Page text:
It will be the largest Mallet design locomotive operating in North America, with two sets of cylinders and driving wheels under a shared boiler. Erected by Baldwin Locomotive Works in 1949, the locomotive (photo below) was the last the company built for a domestic railroad. It toiled only seven years hauling mountain coal drags before being stored by C&O.
In 1972 it was donated to the B&O Museum in Baltimore. An inspection by WMSR mechanical staff found the articulated engine to be in good condition and ideal for the 16-mile line's tight curves and steep grades.
The restoration will be performed by Western Maryland's own steam shop, which since 1991 rebuilt and maintained the railroad's existing steamer, ex-Lake Superior and Ishpeming Railroad Consolidation-type 734. The 1916 Baldwin 2-8-0 is due for its federally mandated boiler rebuild at the end of the 2015 operating season.
The locomotive operates 100 days a year, with a 96% availability rating. The near-centenarian Consolidation often requires diesel assistance to haul more than eight passenger cars between Cumberland and Frostburg.
“Our goal is to have 1309 operable for the beginning of the 2016 operating season,” said WMSR General Superintendant Michael Gresham. “After that, 734 will begin a well-deserved rest before being rebuilt to supplement 1309 in WMSR’s stable.”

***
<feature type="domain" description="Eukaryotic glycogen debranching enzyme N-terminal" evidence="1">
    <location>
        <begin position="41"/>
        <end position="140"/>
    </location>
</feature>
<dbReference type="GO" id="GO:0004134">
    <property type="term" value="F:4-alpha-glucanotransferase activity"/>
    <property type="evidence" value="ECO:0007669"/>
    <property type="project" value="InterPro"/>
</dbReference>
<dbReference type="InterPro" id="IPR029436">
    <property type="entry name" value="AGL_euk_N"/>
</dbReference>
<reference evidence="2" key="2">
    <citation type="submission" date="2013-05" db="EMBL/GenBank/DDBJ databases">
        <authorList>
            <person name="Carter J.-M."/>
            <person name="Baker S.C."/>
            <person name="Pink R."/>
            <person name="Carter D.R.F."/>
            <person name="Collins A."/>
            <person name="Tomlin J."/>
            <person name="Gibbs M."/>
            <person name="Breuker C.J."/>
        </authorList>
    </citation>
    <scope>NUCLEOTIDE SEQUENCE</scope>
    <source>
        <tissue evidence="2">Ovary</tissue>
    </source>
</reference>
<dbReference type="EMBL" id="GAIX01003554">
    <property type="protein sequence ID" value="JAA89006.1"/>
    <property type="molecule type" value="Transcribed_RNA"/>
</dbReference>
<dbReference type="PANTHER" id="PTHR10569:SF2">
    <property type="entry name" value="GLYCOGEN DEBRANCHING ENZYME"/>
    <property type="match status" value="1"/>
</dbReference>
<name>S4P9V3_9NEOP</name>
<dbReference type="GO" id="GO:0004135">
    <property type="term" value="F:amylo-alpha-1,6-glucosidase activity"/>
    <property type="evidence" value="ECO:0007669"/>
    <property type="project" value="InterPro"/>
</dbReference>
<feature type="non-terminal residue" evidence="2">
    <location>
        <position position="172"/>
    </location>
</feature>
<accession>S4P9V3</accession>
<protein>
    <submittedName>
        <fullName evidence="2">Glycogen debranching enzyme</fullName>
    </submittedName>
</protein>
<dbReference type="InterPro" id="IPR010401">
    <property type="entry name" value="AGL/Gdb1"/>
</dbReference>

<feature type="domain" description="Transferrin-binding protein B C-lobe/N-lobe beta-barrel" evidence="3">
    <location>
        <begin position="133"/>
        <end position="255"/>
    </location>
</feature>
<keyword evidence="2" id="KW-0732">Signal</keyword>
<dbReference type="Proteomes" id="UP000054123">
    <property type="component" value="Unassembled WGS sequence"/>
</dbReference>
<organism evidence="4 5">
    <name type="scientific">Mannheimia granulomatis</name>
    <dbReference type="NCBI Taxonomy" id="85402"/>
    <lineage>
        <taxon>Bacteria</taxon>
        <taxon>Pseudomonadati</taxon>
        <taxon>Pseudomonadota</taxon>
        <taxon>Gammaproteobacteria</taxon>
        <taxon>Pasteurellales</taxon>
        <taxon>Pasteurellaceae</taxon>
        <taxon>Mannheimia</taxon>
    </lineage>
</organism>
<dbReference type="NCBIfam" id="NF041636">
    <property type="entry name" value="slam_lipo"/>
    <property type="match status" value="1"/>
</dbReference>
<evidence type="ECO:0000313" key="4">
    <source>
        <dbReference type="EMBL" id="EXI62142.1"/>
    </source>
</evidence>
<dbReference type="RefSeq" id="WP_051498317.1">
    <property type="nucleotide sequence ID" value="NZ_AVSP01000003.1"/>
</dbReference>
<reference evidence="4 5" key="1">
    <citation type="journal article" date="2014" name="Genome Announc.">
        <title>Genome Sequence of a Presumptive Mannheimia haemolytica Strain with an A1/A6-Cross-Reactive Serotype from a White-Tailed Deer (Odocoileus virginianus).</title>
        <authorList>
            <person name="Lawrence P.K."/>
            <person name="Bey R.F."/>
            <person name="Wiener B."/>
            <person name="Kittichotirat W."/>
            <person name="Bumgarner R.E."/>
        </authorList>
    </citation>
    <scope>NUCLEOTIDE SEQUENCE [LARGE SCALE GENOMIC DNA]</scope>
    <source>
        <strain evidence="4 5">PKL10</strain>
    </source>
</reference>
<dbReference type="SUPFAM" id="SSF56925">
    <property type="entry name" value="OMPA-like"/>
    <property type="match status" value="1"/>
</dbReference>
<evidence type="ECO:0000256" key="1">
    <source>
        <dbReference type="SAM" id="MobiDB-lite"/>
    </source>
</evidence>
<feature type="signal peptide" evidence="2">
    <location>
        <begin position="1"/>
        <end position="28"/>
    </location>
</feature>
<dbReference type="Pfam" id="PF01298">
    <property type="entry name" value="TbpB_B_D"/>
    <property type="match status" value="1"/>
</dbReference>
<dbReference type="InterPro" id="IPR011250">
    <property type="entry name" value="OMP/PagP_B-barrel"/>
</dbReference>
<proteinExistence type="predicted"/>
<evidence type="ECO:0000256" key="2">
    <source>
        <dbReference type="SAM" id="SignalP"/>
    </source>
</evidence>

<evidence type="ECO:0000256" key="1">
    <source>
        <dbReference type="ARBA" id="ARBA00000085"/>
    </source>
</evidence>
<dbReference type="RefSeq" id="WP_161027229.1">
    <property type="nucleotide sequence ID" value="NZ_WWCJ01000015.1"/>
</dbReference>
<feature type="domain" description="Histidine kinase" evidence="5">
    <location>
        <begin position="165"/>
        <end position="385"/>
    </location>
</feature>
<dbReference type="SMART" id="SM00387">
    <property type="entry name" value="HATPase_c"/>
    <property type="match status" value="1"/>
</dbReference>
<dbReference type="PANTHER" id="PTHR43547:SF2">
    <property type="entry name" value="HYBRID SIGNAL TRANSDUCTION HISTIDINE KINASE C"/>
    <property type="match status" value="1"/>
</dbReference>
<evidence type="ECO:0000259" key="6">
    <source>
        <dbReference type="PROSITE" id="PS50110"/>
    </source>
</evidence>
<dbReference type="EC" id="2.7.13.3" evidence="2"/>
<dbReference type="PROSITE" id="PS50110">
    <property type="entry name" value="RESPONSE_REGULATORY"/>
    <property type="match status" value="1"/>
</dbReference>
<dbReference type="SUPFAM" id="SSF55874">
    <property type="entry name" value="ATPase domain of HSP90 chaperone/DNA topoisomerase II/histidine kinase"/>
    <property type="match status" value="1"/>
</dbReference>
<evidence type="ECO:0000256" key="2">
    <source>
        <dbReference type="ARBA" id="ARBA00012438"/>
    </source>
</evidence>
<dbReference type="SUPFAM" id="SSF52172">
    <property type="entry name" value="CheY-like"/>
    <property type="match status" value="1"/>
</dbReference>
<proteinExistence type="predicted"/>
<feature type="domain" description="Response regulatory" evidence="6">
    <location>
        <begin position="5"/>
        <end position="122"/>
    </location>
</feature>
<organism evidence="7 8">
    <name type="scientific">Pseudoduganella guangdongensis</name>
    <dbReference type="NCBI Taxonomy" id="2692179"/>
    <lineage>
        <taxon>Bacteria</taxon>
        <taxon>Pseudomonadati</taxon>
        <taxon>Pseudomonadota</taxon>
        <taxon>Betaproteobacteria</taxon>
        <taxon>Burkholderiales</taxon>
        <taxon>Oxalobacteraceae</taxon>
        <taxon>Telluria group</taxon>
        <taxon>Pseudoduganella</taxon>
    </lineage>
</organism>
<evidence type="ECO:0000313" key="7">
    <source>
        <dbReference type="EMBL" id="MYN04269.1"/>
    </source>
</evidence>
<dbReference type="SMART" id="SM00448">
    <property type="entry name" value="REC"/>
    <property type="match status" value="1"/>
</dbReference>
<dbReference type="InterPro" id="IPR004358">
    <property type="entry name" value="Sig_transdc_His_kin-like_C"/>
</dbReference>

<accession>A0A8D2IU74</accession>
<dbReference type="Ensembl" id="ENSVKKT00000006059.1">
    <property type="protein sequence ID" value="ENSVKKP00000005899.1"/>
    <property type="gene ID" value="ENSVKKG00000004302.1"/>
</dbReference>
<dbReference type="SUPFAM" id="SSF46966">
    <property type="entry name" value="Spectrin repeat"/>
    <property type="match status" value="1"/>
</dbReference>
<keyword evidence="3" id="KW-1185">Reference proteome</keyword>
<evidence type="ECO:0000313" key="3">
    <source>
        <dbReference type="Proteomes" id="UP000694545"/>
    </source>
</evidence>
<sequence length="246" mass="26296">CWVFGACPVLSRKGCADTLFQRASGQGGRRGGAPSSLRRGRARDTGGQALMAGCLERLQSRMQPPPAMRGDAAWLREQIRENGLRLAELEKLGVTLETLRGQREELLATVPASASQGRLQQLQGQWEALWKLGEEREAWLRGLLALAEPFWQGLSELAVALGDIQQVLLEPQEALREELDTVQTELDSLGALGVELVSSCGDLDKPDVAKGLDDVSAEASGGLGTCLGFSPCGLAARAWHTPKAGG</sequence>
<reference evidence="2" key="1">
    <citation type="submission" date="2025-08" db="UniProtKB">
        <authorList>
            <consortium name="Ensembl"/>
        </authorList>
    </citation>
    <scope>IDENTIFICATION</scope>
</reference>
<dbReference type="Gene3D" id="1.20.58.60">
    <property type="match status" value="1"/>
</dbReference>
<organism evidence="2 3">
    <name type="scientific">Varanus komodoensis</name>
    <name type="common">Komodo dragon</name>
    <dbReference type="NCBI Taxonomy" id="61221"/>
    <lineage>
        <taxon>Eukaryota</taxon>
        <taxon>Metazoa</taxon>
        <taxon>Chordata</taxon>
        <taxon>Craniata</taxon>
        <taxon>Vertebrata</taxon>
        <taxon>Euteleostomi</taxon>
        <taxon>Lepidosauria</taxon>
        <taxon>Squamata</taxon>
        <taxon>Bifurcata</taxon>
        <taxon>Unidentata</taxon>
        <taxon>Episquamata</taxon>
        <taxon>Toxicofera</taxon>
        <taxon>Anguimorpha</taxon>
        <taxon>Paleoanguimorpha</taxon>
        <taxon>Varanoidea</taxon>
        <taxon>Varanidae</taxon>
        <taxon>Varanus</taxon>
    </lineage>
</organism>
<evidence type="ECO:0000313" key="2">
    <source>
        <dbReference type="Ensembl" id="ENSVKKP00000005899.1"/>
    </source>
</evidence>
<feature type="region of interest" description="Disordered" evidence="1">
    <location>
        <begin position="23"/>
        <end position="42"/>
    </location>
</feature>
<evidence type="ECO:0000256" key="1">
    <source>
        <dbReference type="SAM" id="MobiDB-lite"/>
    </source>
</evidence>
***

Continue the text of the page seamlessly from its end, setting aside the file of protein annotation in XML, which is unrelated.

The much bigger 1309 will manage even the heaviest trains without help, said Gresham. “The 1309 is a compound articulated, or 'Mallet', meaning it can operate in either simple mode with high-pressure steam going to both front and rear sets of cylinders, or in compound mode in which high-pressure steam is fed to the rear set of cylinders and then sent to the front set of cylinders where it is re-used, conserving energy and water," said Gresham.
“Being articulated, it is also expected to be easier on the track," Gresham said. "Finally, as what we believe will be the largest Mallet operating in the country, 1309 will bring many new and returning friends to the WMSR. In short, 1309 will save money and build ridership with a minimal additional cost in maintenance.”
The 217-ton locomotive will fit the existing turntable at Frostburg. A wye will be used to turn the engine at Cumberland.
The Allegheny joins three other “super power” generation steam locomotives currently under restoration for main line operation. Union Pacific's Big Boy 4014, built in 1941, has arrived at UP's steam shop in Cheyenne, Wyoming, where it will be rebuilt to join UP 4-6-6-4 Challenger 3985 and 4-8-4 Northern 844 in active excursion service.
Ex-Southern Pacific 4-8-4 Daylight 4449 is in the middle of a mandatory boiler inspection at the Oregon Rail Heritage Center in Portland, and is due to return to duty by the end of this year.
Ex-Norfolk & Western “Spirit of Roanoke” is undergoing restoration at North Carolina Transportation Museum. The 1950-built 4-8-4 is to be the star of Norfolk Southern's 2015 steam program.